• Apollo Security International, Inc. of Massachusetts and New York
  • Stock sales to Universal Protection Service, LLC d/b/a Allied Universal Services
  • Massachusetts Clean Energy Technology Center
  • Series A Preferred Stock Investment in 7AC Technologies, Inc.
  • Groom Energy Solutions, LLC
  • Merger with an affiliate of DK Energy U.S., LLC, a subsidiary of The EDF Group of France

Immigration & Employment Impact of Government Shutdown

Berin Romagnolo October 1, 2013

We are here to answer any questions you have about how the federal government shutdown affects the immigration and employment status of non-government worker employees.  Here is a quick synopsis of some key impacts to US businesses.

1.  E-Verify is shutdown.  Employers cannot enter employees into the e-verify system and cannot resolve Tentative Non-Confirmations (TNC).  Employees will still have to complete the I-9 Form within 3 business days of his/her first date of paid work.  But, the 3-day rule for e-verify is extended, and the 8-day rule to resolve TNC’s is extended, and the shutdown days will not count toward the 8 days.  Federal contractors and subcontractors should contact their contracting officers to  inquire about extending deadlines. 

2.  The US Citizenship and Immigration Service (USCIS) is still operating since it operates mostly from fees for services, not appropriations.  So, visa and greencard applications pending with USCIS should continue to be processed.

3.  The US Department of State (DOS) is partially shutdown.  But, the Bureau of Consular Affairs is fee-funded (and not funded by appropriations), and so it will remain open.  This means that US Consulates and Embassies abroad will continue to process visa and greencard applications, and will continue to provide services for US citizens abroad.  However, some passport offices in the US have  limited operations, delaying US citizens’ abilities to obtain and renew passports.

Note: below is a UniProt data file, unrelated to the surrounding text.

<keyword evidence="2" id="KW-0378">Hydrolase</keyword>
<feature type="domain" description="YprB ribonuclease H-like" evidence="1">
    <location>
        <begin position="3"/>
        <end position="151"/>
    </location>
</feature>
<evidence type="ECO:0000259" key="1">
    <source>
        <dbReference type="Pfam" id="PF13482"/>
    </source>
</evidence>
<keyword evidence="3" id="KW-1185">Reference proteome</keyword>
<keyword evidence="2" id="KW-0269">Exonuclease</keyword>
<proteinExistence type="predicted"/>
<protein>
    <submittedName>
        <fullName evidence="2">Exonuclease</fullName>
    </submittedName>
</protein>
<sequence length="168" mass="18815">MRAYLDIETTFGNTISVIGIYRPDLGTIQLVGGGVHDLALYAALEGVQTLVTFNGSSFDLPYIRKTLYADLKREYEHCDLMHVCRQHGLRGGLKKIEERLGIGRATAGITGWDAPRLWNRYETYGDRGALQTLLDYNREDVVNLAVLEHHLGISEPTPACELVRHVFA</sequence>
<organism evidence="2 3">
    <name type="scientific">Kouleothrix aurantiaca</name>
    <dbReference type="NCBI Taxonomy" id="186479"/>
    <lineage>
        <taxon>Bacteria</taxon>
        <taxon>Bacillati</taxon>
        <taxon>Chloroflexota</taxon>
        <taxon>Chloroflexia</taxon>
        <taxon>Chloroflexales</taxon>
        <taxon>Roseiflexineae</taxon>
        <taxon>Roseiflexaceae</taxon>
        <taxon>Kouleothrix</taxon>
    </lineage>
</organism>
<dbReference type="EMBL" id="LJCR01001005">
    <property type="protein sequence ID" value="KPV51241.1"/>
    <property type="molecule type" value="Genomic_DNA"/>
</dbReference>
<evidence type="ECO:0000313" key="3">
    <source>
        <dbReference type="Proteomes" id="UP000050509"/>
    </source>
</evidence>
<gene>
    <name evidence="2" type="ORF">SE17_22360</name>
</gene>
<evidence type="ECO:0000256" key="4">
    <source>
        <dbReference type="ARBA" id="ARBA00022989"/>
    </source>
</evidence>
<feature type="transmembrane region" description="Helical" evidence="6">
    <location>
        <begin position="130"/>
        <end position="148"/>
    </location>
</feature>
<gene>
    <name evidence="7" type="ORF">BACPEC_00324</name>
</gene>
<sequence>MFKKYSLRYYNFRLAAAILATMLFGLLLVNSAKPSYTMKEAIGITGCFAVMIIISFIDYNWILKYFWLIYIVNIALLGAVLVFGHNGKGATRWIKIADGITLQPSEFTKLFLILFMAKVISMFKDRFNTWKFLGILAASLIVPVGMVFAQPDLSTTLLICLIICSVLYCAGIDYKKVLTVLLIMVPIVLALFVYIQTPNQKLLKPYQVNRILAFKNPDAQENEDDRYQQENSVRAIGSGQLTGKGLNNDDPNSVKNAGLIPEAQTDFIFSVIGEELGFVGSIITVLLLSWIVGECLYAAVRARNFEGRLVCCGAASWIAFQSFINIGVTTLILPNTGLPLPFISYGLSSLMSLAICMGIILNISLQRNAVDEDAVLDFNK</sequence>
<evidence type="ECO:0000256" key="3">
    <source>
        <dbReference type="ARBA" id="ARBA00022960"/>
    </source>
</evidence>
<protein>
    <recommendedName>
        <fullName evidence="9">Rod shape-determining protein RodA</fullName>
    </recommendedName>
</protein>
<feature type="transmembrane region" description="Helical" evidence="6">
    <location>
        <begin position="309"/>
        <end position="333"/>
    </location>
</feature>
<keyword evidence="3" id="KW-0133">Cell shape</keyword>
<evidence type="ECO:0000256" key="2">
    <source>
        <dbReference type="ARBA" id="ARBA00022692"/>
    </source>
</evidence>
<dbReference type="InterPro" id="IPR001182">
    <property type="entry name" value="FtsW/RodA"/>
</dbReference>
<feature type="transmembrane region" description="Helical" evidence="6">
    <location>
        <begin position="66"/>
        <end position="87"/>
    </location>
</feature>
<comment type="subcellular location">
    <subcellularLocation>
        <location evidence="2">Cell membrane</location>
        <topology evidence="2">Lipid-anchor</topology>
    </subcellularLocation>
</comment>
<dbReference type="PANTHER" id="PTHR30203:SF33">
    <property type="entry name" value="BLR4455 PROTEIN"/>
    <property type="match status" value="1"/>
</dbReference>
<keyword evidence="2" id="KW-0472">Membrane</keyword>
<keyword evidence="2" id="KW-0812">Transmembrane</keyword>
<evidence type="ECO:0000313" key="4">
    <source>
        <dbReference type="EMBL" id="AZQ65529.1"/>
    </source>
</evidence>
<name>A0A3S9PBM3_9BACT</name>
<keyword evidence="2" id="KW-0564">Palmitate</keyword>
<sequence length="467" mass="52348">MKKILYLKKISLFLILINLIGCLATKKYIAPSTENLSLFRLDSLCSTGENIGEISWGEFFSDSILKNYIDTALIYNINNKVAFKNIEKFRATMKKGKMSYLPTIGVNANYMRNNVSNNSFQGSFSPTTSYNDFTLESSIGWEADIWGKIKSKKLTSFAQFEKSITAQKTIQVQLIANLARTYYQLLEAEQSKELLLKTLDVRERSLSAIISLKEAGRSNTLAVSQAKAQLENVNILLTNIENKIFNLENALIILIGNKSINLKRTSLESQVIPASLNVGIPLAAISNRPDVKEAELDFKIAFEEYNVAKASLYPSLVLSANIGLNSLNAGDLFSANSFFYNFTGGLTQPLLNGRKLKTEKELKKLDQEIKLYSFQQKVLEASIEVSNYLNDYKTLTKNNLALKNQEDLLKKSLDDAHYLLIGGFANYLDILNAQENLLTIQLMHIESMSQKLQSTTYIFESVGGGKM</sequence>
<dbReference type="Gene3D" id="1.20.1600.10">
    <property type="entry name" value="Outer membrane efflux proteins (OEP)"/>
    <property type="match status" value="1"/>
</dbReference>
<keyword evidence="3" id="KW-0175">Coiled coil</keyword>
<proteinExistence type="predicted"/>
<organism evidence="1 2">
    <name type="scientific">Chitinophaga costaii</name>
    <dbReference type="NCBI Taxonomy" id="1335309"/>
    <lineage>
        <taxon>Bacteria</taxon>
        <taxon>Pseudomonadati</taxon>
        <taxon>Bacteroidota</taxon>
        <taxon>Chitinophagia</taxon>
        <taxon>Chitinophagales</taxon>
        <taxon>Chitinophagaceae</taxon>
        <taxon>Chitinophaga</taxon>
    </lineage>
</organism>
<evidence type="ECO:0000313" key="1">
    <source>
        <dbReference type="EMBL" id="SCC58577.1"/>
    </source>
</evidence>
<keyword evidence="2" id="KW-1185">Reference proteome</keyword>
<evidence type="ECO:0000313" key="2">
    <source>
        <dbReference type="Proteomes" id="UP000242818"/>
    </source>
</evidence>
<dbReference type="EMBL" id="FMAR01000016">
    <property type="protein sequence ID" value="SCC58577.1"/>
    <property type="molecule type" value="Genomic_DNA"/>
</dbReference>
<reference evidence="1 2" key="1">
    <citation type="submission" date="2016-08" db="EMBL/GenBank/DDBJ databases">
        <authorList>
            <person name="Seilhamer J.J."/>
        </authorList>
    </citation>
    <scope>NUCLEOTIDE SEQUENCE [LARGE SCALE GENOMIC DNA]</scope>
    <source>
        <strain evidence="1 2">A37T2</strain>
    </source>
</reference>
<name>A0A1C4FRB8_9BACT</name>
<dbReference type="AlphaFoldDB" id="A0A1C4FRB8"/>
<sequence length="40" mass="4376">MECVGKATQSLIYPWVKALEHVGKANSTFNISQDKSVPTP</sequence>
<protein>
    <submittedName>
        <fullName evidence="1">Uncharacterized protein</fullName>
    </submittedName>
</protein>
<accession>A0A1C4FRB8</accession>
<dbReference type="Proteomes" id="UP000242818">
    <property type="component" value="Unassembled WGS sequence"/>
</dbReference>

4.  US Customs and Border Protection (CBP) is operating on a limited workforce.  So, Canadian and Mexican nationals (who would normally be able to come through borders without visas) may be delayed in their entries.  

5.  US Department of Labor (DOL) is largely shutdown.  The DOL has suspended processing Labor Condition Applications for H-1B’s and H-2B’s, prevailing wage determinations, and PERM applications for greencards.  The DOL will not respond to any email requests.  This will delay employers’ abilities to hire H-1B workers and proceed with filing and processing greencard cases. 

6.  Immigration and Customs Enforcement (ICE) has limited operations.  ICE attorneys will continue to work on detained foreign national cases (for deportation, etc.), but likely not much more. 

We are closely watching the impact of the government shutdown and will keep you informed of any other material developments.

If you have any questions about this issue, please contact Berin S. Romagnolo.

This Alert is provided for information purposes only, and does not constitute legal advice.  According to Mass. SJC Rule 3:07, this material may be considered advertising. ©2013 Posternak Blankstein & Lund LLP.  All rights reserved.

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